From BR Bullpen
Jesse Flores Sandoval
- Bats Right, Throws Right
- Height 5' 10", Weight 175 lb.
- Debut April 16, 1942
- Final Game September 17, 1950
- Born November 2, 1914 in Guadalajara, Jalisco Mexico
- Died December 17, 1991 in Orange, CA USA
 Biographical Information
Before the 1938 season Jesse was signed as an amateur free agent by the Chicago Cubs. The Cubs assigned him to the Bisbee Bees of the class D Arizona-Texas League and the 23-year-old Mexican born right-hander led the league with 24 wins and also was the league-leader with his 2.38 ERA. He was destined to come up with the Cubs in 1942. In the meantime, he spent four years (1939-1942) with the Los Angeles Angels in the Pacific Coast League, building a 42-34 record with a 3.45 ERA.
After his brief run with the 1942 Cubs where he appeared in four games and went 0-1, Jesse was purchased by the Philadelphia Athletics on September 30, 1942 from the Cubs and spent the next five seasons with the Athletics. Flores did most of his pitching as part of Connie Mack's starting rotation from 1943 to 1946, winning a career-high dozen games in 1943. Jesse, who was 9-7, including four shutouts in 1946, fell to a 4-13 in record in 1947 and was purchased by the San Diego Padres of the PCL from the A's and spent the 1948 and 1949 seasons with them, winning 32 and losing 29. He was last active in the big leagues as a reliever for the Cleveland Indians in 1950, closing out his major league career with a 44-59 record and a 3.74 ERA.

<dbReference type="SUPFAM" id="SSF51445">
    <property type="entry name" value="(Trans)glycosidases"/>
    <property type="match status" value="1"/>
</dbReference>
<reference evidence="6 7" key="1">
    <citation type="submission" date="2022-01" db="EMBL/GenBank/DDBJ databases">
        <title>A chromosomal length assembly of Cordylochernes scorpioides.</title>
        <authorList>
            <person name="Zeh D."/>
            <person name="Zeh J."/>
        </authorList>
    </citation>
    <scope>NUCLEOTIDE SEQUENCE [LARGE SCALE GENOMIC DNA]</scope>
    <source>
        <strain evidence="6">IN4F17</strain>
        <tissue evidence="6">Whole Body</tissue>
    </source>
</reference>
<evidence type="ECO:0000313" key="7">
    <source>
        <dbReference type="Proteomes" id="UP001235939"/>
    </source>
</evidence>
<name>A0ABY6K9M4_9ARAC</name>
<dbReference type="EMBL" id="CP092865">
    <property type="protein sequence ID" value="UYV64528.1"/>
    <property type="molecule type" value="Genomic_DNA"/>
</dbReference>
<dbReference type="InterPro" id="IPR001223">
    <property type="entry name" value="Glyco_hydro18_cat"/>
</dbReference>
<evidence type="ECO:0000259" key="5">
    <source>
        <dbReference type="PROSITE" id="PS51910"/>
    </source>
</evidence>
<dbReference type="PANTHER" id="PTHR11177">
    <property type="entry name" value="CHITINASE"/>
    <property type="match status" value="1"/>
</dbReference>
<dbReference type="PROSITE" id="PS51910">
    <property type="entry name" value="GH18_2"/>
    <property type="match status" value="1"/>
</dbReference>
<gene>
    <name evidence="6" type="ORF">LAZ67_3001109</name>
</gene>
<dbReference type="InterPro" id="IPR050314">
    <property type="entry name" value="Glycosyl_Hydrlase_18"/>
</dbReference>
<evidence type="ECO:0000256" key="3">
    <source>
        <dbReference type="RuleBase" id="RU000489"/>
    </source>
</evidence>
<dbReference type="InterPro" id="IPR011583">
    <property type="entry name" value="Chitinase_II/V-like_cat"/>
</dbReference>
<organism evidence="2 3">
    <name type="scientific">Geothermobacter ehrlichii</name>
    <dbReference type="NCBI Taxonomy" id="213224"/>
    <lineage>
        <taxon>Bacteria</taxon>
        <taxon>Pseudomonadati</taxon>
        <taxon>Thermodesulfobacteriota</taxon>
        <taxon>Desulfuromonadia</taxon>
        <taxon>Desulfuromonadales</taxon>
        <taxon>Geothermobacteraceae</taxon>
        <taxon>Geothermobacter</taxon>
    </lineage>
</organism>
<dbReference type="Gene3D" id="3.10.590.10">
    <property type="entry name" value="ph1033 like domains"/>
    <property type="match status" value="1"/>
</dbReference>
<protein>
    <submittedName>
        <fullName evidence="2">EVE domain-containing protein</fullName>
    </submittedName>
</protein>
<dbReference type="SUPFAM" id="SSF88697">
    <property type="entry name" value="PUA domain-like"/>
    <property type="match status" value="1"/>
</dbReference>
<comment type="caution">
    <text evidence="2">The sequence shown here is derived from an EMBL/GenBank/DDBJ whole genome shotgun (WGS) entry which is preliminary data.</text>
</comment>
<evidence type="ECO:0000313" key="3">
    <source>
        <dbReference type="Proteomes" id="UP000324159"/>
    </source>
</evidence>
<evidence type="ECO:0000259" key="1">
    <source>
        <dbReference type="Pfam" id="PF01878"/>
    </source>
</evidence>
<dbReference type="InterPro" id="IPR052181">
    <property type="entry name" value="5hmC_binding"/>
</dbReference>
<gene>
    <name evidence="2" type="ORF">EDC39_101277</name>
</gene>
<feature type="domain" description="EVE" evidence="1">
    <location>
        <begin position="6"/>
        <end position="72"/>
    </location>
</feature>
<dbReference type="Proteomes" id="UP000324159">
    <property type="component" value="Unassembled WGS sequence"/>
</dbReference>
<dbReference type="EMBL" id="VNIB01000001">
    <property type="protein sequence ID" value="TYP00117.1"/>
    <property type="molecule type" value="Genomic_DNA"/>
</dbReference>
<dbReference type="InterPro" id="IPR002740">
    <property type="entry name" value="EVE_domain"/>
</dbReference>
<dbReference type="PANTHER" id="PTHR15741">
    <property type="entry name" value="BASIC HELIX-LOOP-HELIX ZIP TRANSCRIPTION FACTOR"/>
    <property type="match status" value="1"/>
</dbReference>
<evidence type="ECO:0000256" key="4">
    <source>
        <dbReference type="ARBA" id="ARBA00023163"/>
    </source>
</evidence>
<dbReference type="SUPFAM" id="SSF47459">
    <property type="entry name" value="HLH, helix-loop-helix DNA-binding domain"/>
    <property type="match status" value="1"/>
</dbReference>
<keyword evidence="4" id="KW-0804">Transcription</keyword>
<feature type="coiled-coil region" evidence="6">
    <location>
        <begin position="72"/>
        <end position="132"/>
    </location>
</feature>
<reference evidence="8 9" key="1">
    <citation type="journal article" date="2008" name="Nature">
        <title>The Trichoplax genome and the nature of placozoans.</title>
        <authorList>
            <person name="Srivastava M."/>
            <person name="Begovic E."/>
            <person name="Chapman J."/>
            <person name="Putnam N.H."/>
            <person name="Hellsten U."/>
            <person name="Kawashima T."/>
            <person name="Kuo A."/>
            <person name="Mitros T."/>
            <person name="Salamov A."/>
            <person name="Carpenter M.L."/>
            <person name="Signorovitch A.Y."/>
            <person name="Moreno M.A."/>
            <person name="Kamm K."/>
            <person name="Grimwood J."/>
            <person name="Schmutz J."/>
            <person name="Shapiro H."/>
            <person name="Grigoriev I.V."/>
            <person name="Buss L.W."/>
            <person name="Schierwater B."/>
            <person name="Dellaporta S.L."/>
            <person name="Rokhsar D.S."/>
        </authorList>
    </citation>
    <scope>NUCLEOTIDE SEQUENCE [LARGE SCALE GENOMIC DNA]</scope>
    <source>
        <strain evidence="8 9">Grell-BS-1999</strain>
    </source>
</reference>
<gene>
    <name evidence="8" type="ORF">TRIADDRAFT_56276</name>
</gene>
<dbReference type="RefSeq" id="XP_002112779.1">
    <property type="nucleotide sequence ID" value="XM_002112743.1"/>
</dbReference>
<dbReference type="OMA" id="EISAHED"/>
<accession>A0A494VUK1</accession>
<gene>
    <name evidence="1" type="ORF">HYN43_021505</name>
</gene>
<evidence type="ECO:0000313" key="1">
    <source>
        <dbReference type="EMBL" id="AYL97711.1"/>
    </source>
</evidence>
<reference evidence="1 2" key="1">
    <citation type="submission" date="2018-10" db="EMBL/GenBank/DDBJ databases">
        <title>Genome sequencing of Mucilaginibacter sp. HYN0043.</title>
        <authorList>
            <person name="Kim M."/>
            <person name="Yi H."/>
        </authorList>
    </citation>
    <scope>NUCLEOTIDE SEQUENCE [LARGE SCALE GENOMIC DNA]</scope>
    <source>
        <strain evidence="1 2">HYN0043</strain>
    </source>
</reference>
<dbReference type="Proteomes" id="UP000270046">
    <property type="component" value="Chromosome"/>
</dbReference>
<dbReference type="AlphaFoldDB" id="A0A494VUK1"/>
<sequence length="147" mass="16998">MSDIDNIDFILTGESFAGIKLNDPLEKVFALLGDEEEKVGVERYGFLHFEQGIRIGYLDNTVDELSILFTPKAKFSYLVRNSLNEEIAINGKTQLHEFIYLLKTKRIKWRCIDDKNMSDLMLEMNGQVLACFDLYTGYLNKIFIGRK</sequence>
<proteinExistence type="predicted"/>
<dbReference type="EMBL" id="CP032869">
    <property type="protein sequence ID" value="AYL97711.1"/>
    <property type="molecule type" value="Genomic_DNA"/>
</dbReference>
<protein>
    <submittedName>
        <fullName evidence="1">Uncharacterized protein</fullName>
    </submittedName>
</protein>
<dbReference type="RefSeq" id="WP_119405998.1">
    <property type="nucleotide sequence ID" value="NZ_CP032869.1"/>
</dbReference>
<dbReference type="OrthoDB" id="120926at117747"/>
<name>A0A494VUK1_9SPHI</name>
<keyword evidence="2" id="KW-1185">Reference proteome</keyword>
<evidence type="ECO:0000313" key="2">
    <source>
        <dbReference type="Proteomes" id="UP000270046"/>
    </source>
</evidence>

Flores would spend five more seasons in pro baseball, all in the high minors, retiring in 1955 at 40 years of age. He had been in the game for 18 years (1938-1955), and finished with a minor league record of 124 wins with 114 losses and a 3.46 ERA.
Flores was a 1987 inductee in the Salon de la Fama, and scouted for the Minnesota Twins for 27 years. Among those he signed was Bert Blyleven. Following his death on December 17, 1991, at age 77 in Orange, CA, Blyleven stated, "Jesse signed me in 1969 and we always stayed close and played a lot of golf together. His death is a loss not only to his family but to baseball."